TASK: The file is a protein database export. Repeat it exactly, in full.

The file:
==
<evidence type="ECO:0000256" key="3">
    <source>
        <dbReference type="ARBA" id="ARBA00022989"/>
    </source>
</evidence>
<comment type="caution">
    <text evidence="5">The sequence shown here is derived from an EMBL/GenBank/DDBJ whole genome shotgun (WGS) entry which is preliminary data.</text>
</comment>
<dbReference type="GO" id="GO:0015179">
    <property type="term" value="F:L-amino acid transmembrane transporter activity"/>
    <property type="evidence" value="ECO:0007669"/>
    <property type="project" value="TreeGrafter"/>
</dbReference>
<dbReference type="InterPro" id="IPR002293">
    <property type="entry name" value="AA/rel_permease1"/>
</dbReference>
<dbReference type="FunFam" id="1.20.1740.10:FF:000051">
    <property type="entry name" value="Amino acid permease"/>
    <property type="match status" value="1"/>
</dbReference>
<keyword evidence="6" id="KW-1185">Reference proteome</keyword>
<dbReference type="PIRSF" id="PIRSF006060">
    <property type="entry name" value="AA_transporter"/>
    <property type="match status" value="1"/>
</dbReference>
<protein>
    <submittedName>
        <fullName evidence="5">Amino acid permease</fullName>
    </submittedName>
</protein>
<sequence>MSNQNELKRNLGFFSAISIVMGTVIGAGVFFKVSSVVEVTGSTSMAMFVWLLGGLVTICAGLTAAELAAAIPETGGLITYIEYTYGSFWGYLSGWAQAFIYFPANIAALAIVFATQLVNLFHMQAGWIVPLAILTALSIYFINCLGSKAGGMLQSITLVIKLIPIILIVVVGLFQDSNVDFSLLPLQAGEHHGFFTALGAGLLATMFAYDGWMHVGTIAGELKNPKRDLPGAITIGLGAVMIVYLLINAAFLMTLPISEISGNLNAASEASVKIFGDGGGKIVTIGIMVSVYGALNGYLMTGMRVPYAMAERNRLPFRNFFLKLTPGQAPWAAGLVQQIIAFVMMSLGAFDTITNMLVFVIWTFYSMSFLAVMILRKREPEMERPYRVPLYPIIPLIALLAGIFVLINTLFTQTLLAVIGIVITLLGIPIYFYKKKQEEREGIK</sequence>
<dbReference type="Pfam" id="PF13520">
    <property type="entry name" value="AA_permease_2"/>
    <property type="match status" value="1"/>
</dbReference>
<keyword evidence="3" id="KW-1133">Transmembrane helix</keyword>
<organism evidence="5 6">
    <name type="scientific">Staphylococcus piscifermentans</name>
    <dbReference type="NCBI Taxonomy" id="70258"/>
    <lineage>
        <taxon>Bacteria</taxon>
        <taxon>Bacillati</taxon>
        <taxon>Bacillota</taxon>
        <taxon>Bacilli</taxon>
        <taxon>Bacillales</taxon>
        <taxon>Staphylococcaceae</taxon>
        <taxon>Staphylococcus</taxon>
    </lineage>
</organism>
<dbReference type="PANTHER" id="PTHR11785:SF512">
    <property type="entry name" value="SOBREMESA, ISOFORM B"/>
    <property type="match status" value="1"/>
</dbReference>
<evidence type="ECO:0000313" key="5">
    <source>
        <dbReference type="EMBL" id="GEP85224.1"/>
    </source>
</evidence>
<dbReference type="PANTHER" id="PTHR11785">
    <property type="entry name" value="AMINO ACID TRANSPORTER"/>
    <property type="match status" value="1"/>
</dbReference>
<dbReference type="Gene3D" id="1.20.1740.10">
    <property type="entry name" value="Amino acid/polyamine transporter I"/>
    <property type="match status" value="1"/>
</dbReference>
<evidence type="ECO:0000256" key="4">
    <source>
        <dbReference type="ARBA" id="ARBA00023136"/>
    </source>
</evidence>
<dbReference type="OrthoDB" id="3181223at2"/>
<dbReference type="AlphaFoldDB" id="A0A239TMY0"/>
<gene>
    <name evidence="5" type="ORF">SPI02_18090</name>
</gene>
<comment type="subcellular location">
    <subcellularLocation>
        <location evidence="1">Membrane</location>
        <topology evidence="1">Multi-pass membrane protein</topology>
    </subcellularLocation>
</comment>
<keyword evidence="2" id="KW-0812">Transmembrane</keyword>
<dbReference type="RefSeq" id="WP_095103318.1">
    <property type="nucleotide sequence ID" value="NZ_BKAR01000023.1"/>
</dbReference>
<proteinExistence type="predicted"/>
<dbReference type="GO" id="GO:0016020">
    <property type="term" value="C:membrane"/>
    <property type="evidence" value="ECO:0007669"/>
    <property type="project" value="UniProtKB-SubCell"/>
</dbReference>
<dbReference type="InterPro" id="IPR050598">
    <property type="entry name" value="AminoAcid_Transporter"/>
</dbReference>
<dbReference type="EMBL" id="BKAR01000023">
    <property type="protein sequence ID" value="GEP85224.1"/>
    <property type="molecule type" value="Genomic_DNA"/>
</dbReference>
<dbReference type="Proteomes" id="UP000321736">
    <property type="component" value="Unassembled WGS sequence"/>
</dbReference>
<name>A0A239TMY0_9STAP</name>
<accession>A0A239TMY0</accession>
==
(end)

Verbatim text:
<evidence type="ECO:0000256" key="3">
    <source>
        <dbReference type="ARBA" id="ARBA00022989"/>
    </source>
</evidence>
<comment type="caution">
    <text evidence="5">The sequence shown here is derived from an EMBL/GenBank/DDBJ whole genome shotgun (WGS) entry which is preliminary data.</text>
</comment>
<dbReference type="GO" id="GO:0015179">
    <property type="term" value="F:L-amino acid transmembrane transporter activity"/>
    <property type="evidence" value="ECO:0007669"/>
    <property type="project" value="TreeGrafter"/>
</dbReference>
<dbReference type="InterPro" id="IPR002293">
    <property type="entry name" value="AA/rel_permease1"/>
</dbReference>
<dbReference type="FunFam" id="1.20.1740.10:FF:000051">
    <property type="entry name" value="Amino acid permease"/>
    <property type="match status" value="1"/>
</dbReference>
<keyword evidence="6" id="KW-1185">Reference proteome</keyword>
<dbReference type="PIRSF" id="PIRSF006060">
    <property type="entry name" value="AA_transporter"/>
    <property type="match status" value="1"/>
</dbReference>
<protein>
    <submittedName>
        <fullName evidence="5">Amino acid permease</fullName>
    </submittedName>
</protein>
<sequence>MSNQNELKRNLGFFSAISIVMGTVIGAGVFFKVSSVVEVTGSTSMAMFVWLLGGLVTICAGLTAAELAAAIPETGGLITYIEYTYGSFWGYLSGWAQAFIYFPANIAALAIVFATQLVNLFHMQAGWIVPLAILTALSIYFINCLGSKAGGMLQSITLVIKLIPIILIVVVGLFQDSNVDFSLLPLQAGEHHGFFTALGAGLLATMFAYDGWMHVGTIAGELKNPKRDLPGAITIGLGAVMIVYLLINAAFLMTLPISEISGNLNAASEASVKIFGDGGGKIVTIGIMVSVYGALNGYLMTGMRVPYAMAERNRLPFRNFFLKLTPGQAPWAAGLVQQIIAFVMMSLGAFDTITNMLVFVIWTFYSMSFLAVMILRKREPEMERPYRVPLYPIIPLIALLAGIFVLINTLFTQTLLAVIGIVITLLGIPIYFYKKKQEEREGIK</sequence>
<dbReference type="Pfam" id="PF13520">
    <property type="entry name" value="AA_permease_2"/>
    <property type="match status" value="1"/>
</dbReference>
<keyword evidence="3" id="KW-1133">Transmembrane helix</keyword>
<organism evidence="5 6">
    <name type="scientific">Staphylococcus piscifermentans</name>
    <dbReference type="NCBI Taxonomy" id="70258"/>
    <lineage>
        <taxon>Bacteria</taxon>
        <taxon>Bacillati</taxon>
        <taxon>Bacillota</taxon>
        <taxon>Bacilli</taxon>
        <taxon>Bacillales</taxon>
        <taxon>Staphylococcaceae</taxon>
        <taxon>Staphylococcus</taxon>
    </lineage>
</organism>
<dbReference type="PANTHER" id="PTHR11785:SF512">
    <property type="entry name" value="SOBREMESA, ISOFORM B"/>
    <property type="match status" value="1"/>
</dbReference>
<evidence type="ECO:0000313" key="5">
    <source>
        <dbReference type="EMBL" id="GEP85224.1"/>
    </source>
</evidence>
<dbReference type="PANTHER" id="PTHR11785">
    <property type="entry name" value="AMINO ACID TRANSPORTER"/>
    <property type="match status" value="1"/>
</dbReference>
<dbReference type="Gene3D" id="1.20.1740.10">
    <property type="entry name" value="Amino acid/polyamine transporter I"/>
    <property type="match status" value="1"/>
</dbReference>
<evidence type="ECO:0000256" key="4">
    <source>
        <dbReference type="ARBA" id="ARBA00023136"/>
    </source>
</evidence>
<dbReference type="OrthoDB" id="3181223at2"/>
<dbReference type="AlphaFoldDB" id="A0A239TMY0"/>
<gene>
    <name evidence="5" type="ORF">SPI02_18090</name>
</gene>
<comment type="subcellular location">
    <subcellularLocation>
        <location evidence="1">Membrane</location>
        <topology evidence="1">Multi-pass membrane protein</topology>
    </subcellularLocation>
</comment>
<keyword evidence="2" id="KW-0812">Transmembrane</keyword>
<dbReference type="RefSeq" id="WP_095103318.1">
    <property type="nucleotide sequence ID" value="NZ_BKAR01000023.1"/>
</dbReference>
<proteinExistence type="predicted"/>
<dbReference type="GO" id="GO:0016020">
    <property type="term" value="C:membrane"/>
    <property type="evidence" value="ECO:0007669"/>
    <property type="project" value="UniProtKB-SubCell"/>
</dbReference>
<dbReference type="InterPro" id="IPR050598">
    <property type="entry name" value="AminoAcid_Transporter"/>
</dbReference>
<dbReference type="EMBL" id="BKAR01000023">
    <property type="protein sequence ID" value="GEP85224.1"/>
    <property type="molecule type" value="Genomic_DNA"/>
</dbReference>
<dbReference type="Proteomes" id="UP000321736">
    <property type="component" value="Unassembled WGS sequence"/>
</dbReference>
<name>A0A239TMY0_9STAP</name>
<accession>A0A239TMY0</accession>